Teamwork across departmental lines was once a rarity at the nation's most prestigious universities. But the practice, usually known as interdisciplinary research, is spreading rapidly. They are teaming psychologists and anthropologists with economists, laboratory biologists with computer-modeling experts, and scientists who study the brain with humanities professors who explore music and art.
One of the main reasons for the surge in interdisciplinary research is the complexity of today's crucial issues. "For any problem that has some importance today, you find that, really, it doesn't fit neatly into biology or into chemistry or into law" said Roberto Peccei, UCLA's vice chancellor for research.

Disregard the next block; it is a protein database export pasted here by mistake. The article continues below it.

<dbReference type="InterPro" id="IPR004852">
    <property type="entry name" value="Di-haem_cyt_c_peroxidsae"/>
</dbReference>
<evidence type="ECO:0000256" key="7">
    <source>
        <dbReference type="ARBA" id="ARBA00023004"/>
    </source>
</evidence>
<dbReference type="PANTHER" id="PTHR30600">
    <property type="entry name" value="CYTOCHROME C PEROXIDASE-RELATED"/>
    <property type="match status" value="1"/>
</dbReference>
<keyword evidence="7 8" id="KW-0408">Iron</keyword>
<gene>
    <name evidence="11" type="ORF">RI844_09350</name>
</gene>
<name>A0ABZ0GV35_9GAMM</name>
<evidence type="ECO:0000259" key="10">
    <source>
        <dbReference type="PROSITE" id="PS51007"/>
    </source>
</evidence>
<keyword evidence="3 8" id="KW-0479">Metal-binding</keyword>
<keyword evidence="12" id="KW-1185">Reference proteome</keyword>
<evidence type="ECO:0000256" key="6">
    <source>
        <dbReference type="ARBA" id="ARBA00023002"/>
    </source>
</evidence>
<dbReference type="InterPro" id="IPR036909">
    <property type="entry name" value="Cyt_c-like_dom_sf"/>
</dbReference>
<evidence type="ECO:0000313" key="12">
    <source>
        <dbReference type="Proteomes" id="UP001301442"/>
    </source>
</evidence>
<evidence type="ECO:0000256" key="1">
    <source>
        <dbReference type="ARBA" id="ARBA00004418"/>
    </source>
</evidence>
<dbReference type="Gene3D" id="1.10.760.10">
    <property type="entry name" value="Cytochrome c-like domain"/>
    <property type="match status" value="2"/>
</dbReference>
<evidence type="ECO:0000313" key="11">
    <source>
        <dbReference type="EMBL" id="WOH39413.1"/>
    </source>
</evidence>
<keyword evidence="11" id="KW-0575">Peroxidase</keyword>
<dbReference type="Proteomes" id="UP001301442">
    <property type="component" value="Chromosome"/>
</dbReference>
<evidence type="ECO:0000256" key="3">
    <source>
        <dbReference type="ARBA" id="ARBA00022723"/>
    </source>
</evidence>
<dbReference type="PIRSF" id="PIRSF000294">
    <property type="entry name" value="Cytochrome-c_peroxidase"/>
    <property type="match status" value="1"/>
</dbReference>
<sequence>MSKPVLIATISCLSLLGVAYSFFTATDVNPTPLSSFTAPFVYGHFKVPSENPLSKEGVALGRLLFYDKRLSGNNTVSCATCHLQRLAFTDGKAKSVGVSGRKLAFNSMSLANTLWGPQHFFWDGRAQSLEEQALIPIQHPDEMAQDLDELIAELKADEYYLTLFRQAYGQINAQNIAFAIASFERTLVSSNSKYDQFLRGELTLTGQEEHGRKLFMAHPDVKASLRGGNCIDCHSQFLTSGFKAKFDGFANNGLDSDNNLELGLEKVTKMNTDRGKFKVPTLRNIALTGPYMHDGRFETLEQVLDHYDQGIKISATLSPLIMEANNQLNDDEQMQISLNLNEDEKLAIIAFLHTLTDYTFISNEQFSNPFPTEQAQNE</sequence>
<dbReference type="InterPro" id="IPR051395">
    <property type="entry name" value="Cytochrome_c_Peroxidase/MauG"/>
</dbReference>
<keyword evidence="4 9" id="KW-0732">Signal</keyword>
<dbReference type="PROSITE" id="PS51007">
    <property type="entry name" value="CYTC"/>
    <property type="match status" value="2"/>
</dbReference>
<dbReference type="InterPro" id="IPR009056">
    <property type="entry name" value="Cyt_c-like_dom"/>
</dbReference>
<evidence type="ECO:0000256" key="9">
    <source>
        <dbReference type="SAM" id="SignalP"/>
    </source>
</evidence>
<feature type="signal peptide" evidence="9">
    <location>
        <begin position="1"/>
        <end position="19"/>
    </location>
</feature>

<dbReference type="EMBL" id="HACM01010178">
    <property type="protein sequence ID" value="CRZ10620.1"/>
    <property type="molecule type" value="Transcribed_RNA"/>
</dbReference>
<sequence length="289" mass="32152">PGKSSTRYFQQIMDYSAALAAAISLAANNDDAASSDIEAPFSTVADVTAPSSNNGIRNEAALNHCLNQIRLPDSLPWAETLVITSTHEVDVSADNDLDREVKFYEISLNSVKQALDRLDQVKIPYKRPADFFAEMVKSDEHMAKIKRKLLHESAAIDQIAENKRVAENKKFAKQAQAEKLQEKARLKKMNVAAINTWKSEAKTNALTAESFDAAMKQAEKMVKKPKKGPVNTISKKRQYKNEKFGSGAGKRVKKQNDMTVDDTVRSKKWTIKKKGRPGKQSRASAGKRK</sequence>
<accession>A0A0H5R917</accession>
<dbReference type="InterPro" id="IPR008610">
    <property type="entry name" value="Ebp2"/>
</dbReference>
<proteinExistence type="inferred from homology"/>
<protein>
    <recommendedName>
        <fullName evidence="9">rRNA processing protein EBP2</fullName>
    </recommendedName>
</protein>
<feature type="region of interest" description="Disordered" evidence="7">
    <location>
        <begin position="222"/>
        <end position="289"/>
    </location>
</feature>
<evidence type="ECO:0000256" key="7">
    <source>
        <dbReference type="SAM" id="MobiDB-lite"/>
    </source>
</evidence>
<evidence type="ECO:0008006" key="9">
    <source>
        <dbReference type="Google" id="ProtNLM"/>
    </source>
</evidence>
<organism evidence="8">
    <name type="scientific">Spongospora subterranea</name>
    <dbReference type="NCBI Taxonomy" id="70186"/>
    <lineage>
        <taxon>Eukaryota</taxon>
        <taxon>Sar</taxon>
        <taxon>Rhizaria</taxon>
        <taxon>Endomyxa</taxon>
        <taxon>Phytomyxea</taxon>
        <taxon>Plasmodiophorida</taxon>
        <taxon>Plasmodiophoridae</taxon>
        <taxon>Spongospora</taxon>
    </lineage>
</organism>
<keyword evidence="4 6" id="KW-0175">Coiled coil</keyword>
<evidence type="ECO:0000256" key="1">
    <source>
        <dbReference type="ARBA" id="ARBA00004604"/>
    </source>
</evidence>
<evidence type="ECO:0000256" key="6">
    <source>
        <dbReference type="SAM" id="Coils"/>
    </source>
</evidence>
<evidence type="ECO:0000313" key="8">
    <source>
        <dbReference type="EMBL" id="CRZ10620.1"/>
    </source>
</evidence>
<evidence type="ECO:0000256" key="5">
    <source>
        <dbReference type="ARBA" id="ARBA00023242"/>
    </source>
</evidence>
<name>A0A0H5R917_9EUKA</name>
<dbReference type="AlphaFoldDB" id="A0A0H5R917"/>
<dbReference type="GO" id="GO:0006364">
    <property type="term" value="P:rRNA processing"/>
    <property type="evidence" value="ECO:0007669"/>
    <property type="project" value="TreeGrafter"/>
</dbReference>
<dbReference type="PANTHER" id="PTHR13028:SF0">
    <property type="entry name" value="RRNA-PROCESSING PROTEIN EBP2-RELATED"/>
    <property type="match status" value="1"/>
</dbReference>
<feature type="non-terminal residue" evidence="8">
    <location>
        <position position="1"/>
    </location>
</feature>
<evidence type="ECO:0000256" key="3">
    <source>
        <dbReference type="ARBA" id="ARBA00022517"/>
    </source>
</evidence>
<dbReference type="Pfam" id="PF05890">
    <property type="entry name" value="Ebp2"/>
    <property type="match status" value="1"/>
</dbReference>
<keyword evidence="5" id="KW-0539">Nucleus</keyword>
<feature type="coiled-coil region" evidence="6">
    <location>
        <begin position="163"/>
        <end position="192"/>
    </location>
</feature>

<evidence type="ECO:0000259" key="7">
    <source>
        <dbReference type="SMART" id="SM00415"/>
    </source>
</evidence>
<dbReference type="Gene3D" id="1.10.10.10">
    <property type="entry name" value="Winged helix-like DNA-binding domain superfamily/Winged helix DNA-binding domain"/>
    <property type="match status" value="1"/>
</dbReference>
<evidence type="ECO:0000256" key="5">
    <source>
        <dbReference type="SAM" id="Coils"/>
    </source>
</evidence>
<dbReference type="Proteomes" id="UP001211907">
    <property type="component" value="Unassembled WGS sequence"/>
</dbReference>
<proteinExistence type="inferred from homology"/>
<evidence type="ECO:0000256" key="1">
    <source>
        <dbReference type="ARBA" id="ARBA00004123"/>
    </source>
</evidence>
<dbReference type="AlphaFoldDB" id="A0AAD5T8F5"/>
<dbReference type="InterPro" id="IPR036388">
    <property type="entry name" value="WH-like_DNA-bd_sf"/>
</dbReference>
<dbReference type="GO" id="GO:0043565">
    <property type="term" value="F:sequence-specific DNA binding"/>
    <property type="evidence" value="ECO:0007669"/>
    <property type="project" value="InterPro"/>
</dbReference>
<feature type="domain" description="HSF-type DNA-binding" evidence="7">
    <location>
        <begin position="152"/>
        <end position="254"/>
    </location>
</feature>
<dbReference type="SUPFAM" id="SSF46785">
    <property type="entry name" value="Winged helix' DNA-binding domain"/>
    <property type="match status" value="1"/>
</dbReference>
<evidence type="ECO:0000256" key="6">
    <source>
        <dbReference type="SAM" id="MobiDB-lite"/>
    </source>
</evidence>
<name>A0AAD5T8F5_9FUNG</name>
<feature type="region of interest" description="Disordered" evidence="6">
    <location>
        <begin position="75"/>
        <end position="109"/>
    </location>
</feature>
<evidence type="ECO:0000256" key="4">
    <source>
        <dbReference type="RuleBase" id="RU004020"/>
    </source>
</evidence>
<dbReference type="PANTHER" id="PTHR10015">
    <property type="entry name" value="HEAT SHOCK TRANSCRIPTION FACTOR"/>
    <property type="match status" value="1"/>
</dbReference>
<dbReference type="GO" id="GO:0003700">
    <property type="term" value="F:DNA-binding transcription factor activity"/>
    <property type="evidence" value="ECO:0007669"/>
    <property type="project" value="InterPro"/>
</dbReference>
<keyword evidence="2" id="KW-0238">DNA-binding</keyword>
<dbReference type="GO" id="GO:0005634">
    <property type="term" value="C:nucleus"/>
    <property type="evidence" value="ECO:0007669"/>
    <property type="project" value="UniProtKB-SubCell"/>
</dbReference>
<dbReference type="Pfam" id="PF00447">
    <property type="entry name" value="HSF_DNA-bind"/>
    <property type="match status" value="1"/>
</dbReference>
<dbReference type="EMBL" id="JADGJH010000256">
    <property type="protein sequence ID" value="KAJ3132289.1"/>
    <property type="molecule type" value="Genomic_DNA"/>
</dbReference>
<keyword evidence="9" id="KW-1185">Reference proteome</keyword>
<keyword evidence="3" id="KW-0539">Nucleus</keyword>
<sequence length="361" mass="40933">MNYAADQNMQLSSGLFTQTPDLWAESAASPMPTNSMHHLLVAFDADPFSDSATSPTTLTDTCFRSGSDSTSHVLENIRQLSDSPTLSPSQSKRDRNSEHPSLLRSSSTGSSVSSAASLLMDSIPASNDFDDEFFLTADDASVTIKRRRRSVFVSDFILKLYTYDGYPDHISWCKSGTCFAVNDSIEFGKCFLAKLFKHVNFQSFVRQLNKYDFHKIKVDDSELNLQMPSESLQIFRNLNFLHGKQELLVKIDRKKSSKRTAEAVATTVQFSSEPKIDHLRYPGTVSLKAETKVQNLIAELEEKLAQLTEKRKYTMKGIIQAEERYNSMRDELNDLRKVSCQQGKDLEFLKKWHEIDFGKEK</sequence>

Still, some experts say, the quality of some interdisciplinary research is questionable. In certain cases in the humanities and social sciences, "interdisciplinary work simply provides a home for misfits, malcontents, those who are anti-disciplines without being pro-anything," said Howard Gardner, a Harvard Graduate School of Education professor studying interdisciplinary trends. (no longer available online)